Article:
Friday, April 13, 2012

Indian Chapati Bread

I love Indian food. 

There are an endless number of different cooking styles around the world, but few can compare to the marriage of simple method combined with delicious complexity that is the hallmark of Indian fare. The dishes range from fiery curries to cooling yogurt sauces; bitter greens to sweet fruit chutneys. There is something to please just about any palate and if you've never tried it, you are definitely missing out.

It may seem odd to those of us living in the Western world, but in many cultures around the globe the concept of eating with utensils such as forks and spoons just never caught on. Because of this, cooking styles in these regions have developed such that large chunks of roasted meat, thick stews, dipping sauces, and spreads are dominant. The most common method of successfully getting these tasty items into your mouth is to scoop it up with another tasty item; bread.

The following recipe will produce one of the most common flat breads of the South Asian region: Chapati. There are many different incarnations of this flat bread, based on where you look (Turkey, China, Tanzania, Kenya and many other countries have there own versions), but this particular unleavened delight will resemble the favored style of the Indian sub continent.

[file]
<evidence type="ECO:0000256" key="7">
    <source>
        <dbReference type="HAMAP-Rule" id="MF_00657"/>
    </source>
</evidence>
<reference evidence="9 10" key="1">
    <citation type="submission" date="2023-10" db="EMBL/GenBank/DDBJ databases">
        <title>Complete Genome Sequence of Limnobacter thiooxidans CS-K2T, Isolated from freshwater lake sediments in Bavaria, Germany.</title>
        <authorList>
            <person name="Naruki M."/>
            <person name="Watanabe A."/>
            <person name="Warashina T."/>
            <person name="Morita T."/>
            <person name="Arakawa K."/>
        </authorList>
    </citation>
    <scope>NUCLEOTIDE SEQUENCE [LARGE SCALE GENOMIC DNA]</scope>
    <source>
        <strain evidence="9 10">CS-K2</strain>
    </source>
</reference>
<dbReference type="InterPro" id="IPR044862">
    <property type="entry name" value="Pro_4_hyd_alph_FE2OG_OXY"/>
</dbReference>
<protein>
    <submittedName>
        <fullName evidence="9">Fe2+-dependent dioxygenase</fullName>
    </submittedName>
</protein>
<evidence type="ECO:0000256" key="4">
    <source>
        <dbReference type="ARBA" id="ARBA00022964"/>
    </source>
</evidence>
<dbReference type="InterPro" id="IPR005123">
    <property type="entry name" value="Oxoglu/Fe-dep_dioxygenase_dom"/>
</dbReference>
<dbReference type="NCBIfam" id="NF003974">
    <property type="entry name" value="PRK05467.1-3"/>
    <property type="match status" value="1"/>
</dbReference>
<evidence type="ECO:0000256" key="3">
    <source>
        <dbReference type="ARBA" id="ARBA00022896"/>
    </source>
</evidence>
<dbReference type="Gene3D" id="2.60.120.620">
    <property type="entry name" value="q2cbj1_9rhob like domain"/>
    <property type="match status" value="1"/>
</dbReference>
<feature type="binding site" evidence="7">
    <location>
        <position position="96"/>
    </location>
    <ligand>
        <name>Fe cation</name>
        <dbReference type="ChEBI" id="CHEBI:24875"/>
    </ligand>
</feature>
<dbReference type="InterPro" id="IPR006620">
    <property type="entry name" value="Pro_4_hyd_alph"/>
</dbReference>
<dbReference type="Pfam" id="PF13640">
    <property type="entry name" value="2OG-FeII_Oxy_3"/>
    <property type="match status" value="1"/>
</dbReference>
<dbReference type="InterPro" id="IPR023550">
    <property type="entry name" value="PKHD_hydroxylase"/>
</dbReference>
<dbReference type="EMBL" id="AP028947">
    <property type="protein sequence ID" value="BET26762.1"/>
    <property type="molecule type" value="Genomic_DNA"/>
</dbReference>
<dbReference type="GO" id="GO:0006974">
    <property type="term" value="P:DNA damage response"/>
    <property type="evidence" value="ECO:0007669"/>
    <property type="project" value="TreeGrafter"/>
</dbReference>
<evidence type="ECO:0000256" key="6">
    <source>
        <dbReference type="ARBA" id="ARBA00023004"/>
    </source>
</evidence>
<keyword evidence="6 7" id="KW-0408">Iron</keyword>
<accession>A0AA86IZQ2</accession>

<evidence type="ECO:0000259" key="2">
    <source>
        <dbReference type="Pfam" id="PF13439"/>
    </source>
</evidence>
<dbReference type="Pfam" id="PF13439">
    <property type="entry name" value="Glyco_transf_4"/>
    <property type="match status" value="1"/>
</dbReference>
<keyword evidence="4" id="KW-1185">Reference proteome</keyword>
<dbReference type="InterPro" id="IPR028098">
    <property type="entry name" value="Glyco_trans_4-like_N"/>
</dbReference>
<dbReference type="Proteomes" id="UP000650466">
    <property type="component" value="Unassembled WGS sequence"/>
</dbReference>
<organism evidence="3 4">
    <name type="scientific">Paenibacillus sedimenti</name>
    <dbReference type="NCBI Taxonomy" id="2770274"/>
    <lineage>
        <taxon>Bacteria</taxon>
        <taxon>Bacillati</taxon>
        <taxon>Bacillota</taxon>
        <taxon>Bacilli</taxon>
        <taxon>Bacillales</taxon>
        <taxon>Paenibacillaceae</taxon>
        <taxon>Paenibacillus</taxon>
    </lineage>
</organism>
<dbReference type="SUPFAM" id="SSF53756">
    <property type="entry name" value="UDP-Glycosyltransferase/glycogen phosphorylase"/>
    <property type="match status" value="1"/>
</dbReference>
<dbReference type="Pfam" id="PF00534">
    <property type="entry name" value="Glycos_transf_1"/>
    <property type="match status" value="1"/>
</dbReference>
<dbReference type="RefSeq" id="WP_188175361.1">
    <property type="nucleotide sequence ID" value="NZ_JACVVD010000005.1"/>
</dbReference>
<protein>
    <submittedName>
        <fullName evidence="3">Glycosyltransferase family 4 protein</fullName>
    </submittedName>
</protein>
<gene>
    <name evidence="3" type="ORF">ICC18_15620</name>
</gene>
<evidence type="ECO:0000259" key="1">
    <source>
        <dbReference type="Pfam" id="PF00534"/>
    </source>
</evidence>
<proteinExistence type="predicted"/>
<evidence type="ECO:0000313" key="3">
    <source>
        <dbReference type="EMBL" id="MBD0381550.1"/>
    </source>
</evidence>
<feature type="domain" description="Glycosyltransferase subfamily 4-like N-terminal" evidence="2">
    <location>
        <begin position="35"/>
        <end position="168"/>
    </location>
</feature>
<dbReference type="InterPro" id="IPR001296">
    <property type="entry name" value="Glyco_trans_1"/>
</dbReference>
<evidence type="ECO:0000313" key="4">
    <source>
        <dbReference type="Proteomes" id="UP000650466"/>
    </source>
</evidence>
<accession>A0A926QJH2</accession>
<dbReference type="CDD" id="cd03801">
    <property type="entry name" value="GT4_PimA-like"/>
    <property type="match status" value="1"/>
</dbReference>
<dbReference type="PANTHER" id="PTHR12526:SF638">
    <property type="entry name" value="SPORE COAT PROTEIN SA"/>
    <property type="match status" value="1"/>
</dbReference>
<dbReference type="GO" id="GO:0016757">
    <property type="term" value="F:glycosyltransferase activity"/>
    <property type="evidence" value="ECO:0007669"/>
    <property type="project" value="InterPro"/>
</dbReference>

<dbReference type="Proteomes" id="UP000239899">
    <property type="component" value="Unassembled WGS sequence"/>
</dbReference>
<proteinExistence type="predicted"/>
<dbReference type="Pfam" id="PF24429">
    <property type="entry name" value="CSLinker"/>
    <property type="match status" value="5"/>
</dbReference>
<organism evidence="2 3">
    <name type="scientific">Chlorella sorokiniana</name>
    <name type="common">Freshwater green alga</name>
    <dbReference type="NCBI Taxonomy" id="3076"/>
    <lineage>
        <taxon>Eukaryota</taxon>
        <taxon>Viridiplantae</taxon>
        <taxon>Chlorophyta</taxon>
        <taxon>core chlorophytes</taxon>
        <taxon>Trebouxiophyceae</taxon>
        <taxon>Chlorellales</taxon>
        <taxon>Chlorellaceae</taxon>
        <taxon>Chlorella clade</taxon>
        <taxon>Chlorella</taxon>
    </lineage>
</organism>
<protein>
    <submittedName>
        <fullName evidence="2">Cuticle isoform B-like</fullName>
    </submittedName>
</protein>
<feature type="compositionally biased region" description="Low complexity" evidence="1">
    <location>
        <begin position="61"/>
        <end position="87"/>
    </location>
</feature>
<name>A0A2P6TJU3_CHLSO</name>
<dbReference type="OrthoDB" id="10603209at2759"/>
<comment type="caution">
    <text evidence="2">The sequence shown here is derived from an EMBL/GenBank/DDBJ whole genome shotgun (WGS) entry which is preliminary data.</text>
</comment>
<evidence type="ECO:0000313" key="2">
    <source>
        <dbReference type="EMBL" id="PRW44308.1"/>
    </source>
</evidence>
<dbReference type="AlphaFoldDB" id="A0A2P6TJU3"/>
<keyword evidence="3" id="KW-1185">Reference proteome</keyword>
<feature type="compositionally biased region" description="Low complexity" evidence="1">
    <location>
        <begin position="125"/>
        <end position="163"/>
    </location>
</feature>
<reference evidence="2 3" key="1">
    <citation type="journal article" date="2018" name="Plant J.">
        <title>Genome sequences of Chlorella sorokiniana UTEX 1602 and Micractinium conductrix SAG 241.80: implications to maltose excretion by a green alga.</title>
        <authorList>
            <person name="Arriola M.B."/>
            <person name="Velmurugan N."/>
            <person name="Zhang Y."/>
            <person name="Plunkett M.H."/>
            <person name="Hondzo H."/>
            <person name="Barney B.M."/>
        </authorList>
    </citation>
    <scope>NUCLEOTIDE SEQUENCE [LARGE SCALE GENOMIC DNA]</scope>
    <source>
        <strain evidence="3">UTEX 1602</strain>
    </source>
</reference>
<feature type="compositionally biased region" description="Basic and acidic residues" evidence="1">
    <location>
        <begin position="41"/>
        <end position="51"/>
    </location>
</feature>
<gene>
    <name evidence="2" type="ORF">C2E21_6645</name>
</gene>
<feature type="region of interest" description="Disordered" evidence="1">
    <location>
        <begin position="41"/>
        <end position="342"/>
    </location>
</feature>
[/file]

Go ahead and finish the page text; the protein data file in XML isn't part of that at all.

Indian Chapati
1 cup All-Purpose flour
1 cup Whole Wheat flour
1 tsp Salt
2 Tbs olive oil
3/4 cup boiling water
A few Tbs Ghee (butter will suffice if you can't find Ghee)


1. Combine the flours and salt in a large bowl.
2. Using a wooden spoon incorporate the oil and hot water into the flour to make a loose dough that is slightly stretchy; when the water is fully incorporated, turn the dough out onto a well flour surface and knead it until the dough is smooth.
3. Divide the dough into 10 equal parts; meanwhile heat up a large flat skillet with a small amount of oil.
4. Use a rolling pin to flatten the portions of divided dough into thin flat rounds; when the pan begins to smoke, place the flattened dough, one piece at a time, into the pan and let them cook until the bottom begins to form brown spots (about 30 seconds depending on the thickness). Flip the bread over to brown the other side.
5. As you remove the bread from the pan slather a small amount of ghee on the them and lay on a plate until ready to serve.


This bread is the perfect companion to stew, curry, yogurt dips,  hummus, rice, or mango chutney.


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